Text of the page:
Berkeley residents living in the hills near Tilden Regional Park were denied homeowners insurance and renewals on their previous plans due to fire risk, as first reported by Berkeleyside.
According to Berkeleyside, insurance companies such as The Allstate Corporation notified homeowners of their coverage cancellations and cited an unwanted risk of exposure to wildfires. The insurance company did not respond to The Daily Californian’s requests for comment.
Insurance companies have the legal right to deny coverage to individuals under certain circumstances, according to Joseph Lavitt, a campus professor who teaches insurance law and torts at the UC Berkeley School of Law.
“Although an insurer may not discriminate based on invidious reasons, and in some instances, like health insurance, insurers may be required to insure certain individuals,” Lavitt said in an email. “Insurers can and do choose their insureds.”
According to Berkeley Fire Department, or BFD, spokesperson Keith May, the Berkeley Hills are at risk for wildfires.
May added that BFD recommends all residents of the Berkeley Hills prepare for a possible need to evacuate, practice using an evacuation route and stay aware of the environmental conditions.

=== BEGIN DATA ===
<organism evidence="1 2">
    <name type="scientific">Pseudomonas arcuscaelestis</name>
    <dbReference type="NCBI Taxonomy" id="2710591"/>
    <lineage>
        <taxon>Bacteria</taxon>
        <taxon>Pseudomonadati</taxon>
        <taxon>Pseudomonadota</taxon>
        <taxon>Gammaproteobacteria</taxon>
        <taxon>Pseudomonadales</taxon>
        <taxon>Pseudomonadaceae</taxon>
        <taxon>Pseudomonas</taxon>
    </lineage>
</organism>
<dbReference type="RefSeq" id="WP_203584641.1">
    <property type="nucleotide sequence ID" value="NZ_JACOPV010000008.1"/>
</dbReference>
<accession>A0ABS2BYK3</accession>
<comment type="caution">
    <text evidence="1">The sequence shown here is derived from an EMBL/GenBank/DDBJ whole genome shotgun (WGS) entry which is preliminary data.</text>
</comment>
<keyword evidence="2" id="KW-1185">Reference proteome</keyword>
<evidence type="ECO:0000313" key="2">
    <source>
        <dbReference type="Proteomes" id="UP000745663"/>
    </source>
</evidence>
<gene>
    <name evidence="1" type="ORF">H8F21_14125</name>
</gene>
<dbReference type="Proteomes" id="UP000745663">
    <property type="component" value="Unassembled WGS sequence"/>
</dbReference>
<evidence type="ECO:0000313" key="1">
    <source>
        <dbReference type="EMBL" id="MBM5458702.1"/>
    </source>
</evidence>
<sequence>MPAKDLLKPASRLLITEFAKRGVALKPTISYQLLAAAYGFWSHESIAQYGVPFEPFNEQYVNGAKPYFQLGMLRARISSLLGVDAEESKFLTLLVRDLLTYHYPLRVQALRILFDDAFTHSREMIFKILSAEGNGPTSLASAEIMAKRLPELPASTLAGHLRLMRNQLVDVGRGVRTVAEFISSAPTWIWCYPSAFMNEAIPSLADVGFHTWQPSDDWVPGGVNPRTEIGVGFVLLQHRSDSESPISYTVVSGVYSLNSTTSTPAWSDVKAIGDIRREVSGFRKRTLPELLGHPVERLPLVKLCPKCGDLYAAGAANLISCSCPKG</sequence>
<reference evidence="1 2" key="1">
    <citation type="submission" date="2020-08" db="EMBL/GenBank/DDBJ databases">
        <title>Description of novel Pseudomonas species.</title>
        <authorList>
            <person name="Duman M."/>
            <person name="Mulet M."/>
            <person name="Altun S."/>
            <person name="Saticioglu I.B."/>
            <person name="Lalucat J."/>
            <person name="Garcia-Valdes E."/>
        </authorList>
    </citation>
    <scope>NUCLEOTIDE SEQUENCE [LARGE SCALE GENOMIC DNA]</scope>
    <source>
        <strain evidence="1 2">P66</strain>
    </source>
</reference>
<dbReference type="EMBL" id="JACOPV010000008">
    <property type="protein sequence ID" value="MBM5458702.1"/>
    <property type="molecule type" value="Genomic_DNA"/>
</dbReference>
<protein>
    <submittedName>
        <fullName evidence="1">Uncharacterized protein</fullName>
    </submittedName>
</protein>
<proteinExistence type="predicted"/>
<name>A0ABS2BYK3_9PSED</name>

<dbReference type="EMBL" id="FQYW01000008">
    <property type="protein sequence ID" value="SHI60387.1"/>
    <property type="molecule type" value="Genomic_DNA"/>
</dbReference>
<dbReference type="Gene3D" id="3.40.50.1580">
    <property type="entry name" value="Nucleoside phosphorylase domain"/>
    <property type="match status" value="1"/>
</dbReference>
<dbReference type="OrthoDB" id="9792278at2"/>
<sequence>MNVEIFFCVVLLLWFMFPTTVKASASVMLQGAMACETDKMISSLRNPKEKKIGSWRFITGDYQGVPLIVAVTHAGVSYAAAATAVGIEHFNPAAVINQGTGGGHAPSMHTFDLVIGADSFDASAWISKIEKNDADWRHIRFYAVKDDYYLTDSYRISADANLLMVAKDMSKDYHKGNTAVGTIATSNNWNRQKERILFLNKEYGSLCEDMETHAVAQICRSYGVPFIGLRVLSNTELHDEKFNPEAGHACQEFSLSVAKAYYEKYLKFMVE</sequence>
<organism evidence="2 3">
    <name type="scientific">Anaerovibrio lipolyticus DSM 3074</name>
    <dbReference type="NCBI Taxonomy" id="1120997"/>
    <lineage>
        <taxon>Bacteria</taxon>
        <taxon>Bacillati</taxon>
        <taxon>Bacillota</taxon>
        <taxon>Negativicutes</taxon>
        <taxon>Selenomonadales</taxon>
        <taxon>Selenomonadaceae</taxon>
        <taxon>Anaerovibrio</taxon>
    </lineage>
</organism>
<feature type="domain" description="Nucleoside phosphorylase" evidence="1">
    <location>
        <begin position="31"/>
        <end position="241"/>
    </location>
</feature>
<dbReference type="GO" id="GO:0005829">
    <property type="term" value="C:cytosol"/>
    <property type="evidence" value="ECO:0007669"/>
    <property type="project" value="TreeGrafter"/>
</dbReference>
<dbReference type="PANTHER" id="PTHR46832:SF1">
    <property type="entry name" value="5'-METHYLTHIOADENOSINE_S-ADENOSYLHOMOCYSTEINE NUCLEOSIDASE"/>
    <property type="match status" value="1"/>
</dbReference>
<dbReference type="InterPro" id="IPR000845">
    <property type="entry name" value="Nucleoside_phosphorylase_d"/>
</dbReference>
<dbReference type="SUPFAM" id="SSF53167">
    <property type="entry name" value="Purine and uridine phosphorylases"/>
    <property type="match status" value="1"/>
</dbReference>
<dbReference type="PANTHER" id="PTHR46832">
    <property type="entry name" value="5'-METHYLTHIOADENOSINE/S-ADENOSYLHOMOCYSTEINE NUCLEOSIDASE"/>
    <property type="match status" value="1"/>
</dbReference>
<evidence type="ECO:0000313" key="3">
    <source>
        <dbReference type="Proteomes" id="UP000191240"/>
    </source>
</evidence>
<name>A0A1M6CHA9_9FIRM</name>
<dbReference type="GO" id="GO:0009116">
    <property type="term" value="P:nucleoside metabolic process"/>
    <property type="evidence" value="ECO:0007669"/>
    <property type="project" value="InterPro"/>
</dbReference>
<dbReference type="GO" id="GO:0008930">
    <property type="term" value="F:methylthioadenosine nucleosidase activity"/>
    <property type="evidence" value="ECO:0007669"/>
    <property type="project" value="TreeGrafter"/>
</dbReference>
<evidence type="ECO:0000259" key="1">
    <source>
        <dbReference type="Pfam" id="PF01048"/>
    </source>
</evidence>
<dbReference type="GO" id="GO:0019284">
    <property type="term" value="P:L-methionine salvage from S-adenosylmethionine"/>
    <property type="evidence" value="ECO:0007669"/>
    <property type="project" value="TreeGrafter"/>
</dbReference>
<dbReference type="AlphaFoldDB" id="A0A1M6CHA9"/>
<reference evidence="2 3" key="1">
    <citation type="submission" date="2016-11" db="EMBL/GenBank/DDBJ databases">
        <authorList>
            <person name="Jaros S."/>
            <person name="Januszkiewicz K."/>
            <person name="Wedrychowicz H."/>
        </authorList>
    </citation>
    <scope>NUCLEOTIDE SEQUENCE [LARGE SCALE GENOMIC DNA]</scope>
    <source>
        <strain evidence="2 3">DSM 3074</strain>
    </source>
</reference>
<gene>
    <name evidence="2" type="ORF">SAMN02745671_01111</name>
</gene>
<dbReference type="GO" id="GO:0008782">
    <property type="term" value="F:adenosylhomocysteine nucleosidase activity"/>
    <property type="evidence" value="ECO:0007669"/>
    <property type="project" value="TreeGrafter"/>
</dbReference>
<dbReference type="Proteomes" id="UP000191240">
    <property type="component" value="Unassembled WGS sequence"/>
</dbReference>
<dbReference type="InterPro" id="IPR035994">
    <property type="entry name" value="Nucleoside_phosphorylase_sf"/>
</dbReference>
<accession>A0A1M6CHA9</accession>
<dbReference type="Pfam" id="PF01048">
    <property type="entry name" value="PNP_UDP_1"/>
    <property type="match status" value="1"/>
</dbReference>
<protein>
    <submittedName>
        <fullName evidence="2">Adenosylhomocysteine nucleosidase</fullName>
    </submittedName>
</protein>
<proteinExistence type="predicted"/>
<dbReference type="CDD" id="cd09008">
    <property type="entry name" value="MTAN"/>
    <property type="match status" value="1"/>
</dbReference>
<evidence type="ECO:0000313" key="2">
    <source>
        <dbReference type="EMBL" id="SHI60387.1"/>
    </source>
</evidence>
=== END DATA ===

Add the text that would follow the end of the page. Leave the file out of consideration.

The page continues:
“The City of Berkeley faces an ongoing threat from a very likely wildland fire along its hillsides, where wildland and residential areas intermix,” May said in an email. “A WUI fire can move with breathtaking speed (and consume) hundreds of structures in an hour.”
Those denied homeowners insurance are not necessarily without options, however. The California Fair Access to Insurance Requirements plan exists to be a “last resort” for people whose other options for homeowners insurance have been exhausted.
“I have heard from many local communities about how not being able to obtain insurance can create a domino effect for the local economy, affecting home sales and property taxes,” California state insurance commissioner Ricardo Lara said in a press release. “This data should be a wake-up call for state and local policymakers that without action to reduce the risk from extreme wildfires and preserve the insurance market we could see communities unraveling.”